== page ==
This dissertation introduces instruments of agent-based modeling into the literature of contentious politics and broadens the application of game theory and quantitative analytical tools in this field. This work is composed of three working papers that focus specifically on the following topics: • In the first paper, I present a dynamic agent-based model encompassing the most important and up-to-date findings in the field of contentious politics and synthesize them within one homogeneous theoretical framework. After providing the theoretical description of the model, I run computer simulations to test the concrete functioning of the theoretical dynamics within it and find consistent analogies with real-world events. • In the second paper, I analyze the influence of socioeconomic inequality on individuals’ participation in contentious episodes. I do so by analyzing the socioeconomic trends that characterized three Arab countries – Tunisia, Egypt, and Jordan – during the decade that preceded the 2011 uprisings and the social characteristics of those who participated in the subsequent protests, as they emerged in the 2011 wave of the Arab Barometer surveys. • In the third paper, I provide an overview of the relatively limited literature that applies the principles of game theory to the study of political or religious radicalization. After describing its main findings, I suggest how Rapoport’s seminal work on the historical “waves of terrorism” can be treated dynamically through some fundamental game-theoretic principles such as coordination problems, Thomas Shelling’s focal points and in the solutions proposed by the literature on correlated equilibria.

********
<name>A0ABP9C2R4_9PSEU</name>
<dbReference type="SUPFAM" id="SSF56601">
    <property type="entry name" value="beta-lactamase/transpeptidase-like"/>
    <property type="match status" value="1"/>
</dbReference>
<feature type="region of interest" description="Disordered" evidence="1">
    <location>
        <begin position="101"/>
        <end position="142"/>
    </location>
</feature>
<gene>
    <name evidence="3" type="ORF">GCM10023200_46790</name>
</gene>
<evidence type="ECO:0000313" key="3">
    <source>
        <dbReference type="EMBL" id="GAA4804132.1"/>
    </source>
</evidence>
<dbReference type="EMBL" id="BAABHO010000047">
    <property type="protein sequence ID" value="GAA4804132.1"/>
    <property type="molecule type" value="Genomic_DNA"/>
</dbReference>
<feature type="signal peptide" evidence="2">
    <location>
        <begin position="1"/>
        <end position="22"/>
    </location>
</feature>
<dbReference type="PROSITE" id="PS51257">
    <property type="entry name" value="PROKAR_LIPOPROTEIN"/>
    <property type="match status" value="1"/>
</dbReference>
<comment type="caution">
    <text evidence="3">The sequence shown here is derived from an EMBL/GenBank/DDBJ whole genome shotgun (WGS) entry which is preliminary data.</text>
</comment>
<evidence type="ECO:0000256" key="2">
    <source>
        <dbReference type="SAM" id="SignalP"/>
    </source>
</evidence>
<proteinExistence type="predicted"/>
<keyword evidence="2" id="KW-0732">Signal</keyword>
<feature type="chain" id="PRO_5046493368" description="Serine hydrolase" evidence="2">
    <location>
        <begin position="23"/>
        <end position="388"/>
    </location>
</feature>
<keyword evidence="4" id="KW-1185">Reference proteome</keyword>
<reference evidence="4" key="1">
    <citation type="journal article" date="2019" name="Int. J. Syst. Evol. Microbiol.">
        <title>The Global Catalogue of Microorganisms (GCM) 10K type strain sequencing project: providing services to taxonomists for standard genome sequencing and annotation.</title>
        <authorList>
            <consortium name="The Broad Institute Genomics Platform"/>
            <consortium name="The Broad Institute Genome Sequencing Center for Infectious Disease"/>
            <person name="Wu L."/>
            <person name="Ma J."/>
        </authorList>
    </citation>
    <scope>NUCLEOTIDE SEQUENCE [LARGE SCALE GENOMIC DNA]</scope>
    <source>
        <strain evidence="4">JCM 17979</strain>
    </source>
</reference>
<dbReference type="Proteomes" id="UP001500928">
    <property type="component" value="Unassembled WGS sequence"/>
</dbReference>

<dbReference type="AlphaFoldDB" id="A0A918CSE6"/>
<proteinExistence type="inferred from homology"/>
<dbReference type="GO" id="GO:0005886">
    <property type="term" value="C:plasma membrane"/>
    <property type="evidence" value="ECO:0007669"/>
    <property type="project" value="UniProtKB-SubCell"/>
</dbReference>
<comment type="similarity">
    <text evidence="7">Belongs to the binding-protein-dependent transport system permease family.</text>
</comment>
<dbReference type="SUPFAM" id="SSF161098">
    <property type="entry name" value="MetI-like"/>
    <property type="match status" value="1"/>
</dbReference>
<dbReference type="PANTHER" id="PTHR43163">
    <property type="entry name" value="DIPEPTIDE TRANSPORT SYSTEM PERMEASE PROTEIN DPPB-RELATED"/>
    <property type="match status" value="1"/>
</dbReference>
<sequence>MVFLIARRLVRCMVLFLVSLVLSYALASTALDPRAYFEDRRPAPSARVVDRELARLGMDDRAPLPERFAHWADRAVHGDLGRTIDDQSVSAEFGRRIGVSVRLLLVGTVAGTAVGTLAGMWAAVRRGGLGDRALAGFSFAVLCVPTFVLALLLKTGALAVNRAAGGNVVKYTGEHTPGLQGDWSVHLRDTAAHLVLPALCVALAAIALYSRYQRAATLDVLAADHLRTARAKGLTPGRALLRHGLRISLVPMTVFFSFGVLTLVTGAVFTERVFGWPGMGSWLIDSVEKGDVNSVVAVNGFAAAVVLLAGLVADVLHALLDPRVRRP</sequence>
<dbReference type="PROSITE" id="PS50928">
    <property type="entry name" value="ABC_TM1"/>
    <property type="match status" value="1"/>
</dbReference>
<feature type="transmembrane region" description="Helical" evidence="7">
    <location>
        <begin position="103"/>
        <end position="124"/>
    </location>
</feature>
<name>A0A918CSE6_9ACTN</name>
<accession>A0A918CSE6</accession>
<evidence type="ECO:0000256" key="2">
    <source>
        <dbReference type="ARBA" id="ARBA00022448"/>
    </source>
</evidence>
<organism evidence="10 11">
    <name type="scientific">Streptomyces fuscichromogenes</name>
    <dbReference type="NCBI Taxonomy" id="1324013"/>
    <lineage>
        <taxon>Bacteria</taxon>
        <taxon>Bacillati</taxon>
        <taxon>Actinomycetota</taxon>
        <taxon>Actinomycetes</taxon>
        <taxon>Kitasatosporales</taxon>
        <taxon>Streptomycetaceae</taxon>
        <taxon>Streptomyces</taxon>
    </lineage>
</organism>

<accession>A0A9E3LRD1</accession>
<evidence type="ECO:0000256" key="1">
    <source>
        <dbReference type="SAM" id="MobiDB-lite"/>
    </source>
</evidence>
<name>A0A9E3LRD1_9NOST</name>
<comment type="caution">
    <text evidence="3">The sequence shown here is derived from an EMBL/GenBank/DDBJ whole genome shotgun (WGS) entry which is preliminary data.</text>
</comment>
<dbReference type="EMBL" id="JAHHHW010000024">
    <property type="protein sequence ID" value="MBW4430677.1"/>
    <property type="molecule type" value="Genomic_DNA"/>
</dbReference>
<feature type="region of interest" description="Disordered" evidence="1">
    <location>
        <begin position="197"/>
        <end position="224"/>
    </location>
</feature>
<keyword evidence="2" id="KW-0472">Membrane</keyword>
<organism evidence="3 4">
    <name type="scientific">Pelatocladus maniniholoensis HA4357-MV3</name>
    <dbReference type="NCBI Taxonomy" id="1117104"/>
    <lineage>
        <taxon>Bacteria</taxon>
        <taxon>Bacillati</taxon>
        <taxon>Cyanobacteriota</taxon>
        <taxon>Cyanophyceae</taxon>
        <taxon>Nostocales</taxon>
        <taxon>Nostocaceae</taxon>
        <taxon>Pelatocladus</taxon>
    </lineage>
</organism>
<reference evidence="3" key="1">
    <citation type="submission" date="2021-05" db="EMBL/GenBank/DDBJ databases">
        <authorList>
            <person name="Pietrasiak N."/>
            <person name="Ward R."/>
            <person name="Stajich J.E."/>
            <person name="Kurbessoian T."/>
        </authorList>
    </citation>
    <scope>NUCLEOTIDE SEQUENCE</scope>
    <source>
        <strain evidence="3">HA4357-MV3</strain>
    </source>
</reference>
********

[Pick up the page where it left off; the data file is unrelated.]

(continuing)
Modeling Contentious Politics: The case of civil strife and radicalization in the Middle East and North Africa / Dacrema, Eugenio. - (2019 Sep 30). [10.15168/11572_242093]

Modeling Contentious Politics: The case of civil strife and radicalization in the Middle East and North Africa

Dacrema, Eugenio
2019-09-30

Abstract

This dissertation introduces instruments of agent-based modeling into the literature of contentious politics and broadens the application of game theory and quantitative analytical tools in this field. This work is composed of three working papers that focus specifically on the following topics: • In the first paper, I present a dynamic agent-based model encompassing the most important and up-to-date findings in the field of contentious politics and synthesize them within one homogeneous theoretical framework. After providing the theoretical description of the model, I run computer simulations to test the concrete functioning of the theoretical dynamics within it and find consistent analogies with real-world events. • In the second paper, I analyze the influence of socioeconomic inequality on individuals’ participation in contentious episodes. I do so by analyzing the socioeconomic trends that characterized three Arab countries – Tunisia, Egypt, and Jordan – during the decade that preceded the 2011 uprisings and the social characteristics of those who participated in the subsequent protests, as they emerged in the 2011 wave of the Arab Barometer surveys. • In the third paper, I provide an overview of the relatively limited literature that applies the principles of game theory to the study of political or religious radicalization. After describing its main findings, I suggest how Rapoport’s seminal work on the historical “waves of terrorism” can be treated dynamically through some fundamental game-theoretic principles such as coordination problems, Thomas Shelling’s focal points and in the solutions proposed by the literature on correlated equilibria.
XXX
2017-2018
Sociologia e ricerca sociale (29/10/12-)
International Studies
Benati, Stefano
Paolo Maggiolini
no
Inglese
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Utilizza questo identificativo per citare o creare un link a questo documento: http://hdl.handle.net/11572/242093
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